F1's other manufacturer-backed teams have rushed to insist their commitment to the sport is not diminished by Honda's shock decision to quit amid the worsening slump in global car sales.

F1's other manufacturer-backed teams have rushed to insist their commitment to the sport is not diminished by Honda's shock decision to quit amid the worsening slump in global car sales.

Mercedes-Benz's Norbert Haug said the German marque's involvement with the McLaren effort is financially sound and subsidised by team sponsors, but said cost-cutting is important.

"Over the next two years we must achieve cuts of at least 50 percent," he said.

Media reports on Friday said the next most likely manufacturer to withdraw from formula one is Toyota, but Japan's other entrant said in a statement it is committed for now to the sport and the teams' efforts to cut costs.

Toyota said it is "committed to succeeding in formula one and to reducing costs".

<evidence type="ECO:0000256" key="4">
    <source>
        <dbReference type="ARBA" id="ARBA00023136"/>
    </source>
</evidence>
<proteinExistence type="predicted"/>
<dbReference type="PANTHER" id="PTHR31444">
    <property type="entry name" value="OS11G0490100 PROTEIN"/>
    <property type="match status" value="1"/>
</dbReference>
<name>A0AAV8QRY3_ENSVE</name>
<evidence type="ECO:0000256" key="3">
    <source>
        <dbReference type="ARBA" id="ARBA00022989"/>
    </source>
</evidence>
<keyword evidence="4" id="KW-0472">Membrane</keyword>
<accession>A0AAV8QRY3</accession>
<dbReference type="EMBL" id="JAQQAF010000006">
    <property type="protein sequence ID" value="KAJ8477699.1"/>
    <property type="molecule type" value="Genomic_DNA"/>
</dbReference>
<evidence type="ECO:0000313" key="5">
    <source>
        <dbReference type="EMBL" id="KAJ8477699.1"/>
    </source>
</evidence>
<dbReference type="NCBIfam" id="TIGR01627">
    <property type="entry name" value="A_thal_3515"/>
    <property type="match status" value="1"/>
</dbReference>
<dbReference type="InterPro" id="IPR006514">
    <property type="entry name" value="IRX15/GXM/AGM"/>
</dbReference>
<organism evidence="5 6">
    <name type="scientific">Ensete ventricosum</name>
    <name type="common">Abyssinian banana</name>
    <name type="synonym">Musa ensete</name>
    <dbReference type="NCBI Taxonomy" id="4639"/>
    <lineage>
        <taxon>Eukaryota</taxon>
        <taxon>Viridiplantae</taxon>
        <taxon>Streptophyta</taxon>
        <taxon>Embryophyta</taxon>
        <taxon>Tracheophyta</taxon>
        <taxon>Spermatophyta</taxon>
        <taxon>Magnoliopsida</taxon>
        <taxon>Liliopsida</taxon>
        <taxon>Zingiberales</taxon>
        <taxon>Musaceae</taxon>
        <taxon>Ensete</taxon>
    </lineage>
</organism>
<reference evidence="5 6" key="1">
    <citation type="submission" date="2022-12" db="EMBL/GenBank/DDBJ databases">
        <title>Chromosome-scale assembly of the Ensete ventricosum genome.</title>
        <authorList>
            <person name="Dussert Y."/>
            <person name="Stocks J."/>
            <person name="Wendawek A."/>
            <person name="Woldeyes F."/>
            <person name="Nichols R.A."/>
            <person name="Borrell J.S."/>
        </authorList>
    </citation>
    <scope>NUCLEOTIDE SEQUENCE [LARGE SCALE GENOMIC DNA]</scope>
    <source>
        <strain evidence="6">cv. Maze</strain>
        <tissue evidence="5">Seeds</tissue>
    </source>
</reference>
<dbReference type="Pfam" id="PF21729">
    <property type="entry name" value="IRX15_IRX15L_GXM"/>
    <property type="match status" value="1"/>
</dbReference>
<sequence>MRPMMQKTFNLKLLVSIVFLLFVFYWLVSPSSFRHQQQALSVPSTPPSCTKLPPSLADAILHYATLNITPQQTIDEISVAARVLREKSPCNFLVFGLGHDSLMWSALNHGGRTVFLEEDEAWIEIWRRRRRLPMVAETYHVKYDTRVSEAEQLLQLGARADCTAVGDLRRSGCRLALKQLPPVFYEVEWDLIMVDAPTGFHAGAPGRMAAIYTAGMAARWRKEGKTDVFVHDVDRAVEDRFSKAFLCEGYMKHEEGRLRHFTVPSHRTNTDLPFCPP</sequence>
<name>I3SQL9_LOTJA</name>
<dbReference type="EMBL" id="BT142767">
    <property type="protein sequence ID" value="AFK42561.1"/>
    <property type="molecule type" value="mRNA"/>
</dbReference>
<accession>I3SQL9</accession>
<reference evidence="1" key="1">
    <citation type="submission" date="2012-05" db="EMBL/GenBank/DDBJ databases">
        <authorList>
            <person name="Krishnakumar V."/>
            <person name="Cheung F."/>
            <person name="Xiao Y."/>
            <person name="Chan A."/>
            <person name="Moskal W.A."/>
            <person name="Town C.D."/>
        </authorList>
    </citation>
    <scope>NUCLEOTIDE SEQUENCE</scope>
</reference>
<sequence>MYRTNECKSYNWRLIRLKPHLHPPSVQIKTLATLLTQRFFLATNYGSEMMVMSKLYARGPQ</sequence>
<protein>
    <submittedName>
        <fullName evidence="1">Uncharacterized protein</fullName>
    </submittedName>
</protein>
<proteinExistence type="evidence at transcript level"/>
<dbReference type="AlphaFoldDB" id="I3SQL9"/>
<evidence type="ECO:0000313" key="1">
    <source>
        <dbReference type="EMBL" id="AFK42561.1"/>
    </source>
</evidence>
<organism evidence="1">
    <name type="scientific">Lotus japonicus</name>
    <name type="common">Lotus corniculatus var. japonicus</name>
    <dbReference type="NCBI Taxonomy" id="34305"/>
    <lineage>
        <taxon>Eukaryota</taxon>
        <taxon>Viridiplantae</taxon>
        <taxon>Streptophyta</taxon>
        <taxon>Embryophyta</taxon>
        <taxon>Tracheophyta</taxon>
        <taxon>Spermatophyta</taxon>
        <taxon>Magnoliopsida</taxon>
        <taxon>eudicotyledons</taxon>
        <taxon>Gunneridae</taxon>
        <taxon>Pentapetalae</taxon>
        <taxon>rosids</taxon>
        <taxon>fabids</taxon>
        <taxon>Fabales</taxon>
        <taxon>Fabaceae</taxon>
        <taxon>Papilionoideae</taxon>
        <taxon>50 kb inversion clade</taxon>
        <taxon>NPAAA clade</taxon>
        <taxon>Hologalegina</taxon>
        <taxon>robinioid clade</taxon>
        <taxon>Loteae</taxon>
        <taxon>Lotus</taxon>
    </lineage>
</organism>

BMW board member Klaus Draeger said F1 "is an integral part of the company strategy".

"There is no better platform than formula one for demonstrating our brand values," he said of the German manufacturer, involved in F1 since 2000, and currently with its majority ownership of BMW-Sauber.

"The cost-benefit ratio is commensurately positive," he added, and a Renault spokesman said the French marque is similarly committed.

Ferrari president Luca di Montezemolo, as head of the F1 teams' alliance FOTA, said the Italian marque and the other teams are working hard to reduce the costs in the "short and long term".

FIA president Max Mosley, however, is extremely pessimistic about the sustainability of F1 in its current guise, slamming FOTA's most recent efforts to cut costs as "fiddling about".

Nick Fry, Honda's F1 chief executive, agrees that the risk of more manufacturers following Honda out the door is real.

"The reason they are in F1 has gone for the moment -- selling cars," he said.

"The danger is that Honda might start a domino effect. That is the nightmare scenario," he admitted to the British newspaper Express.

 

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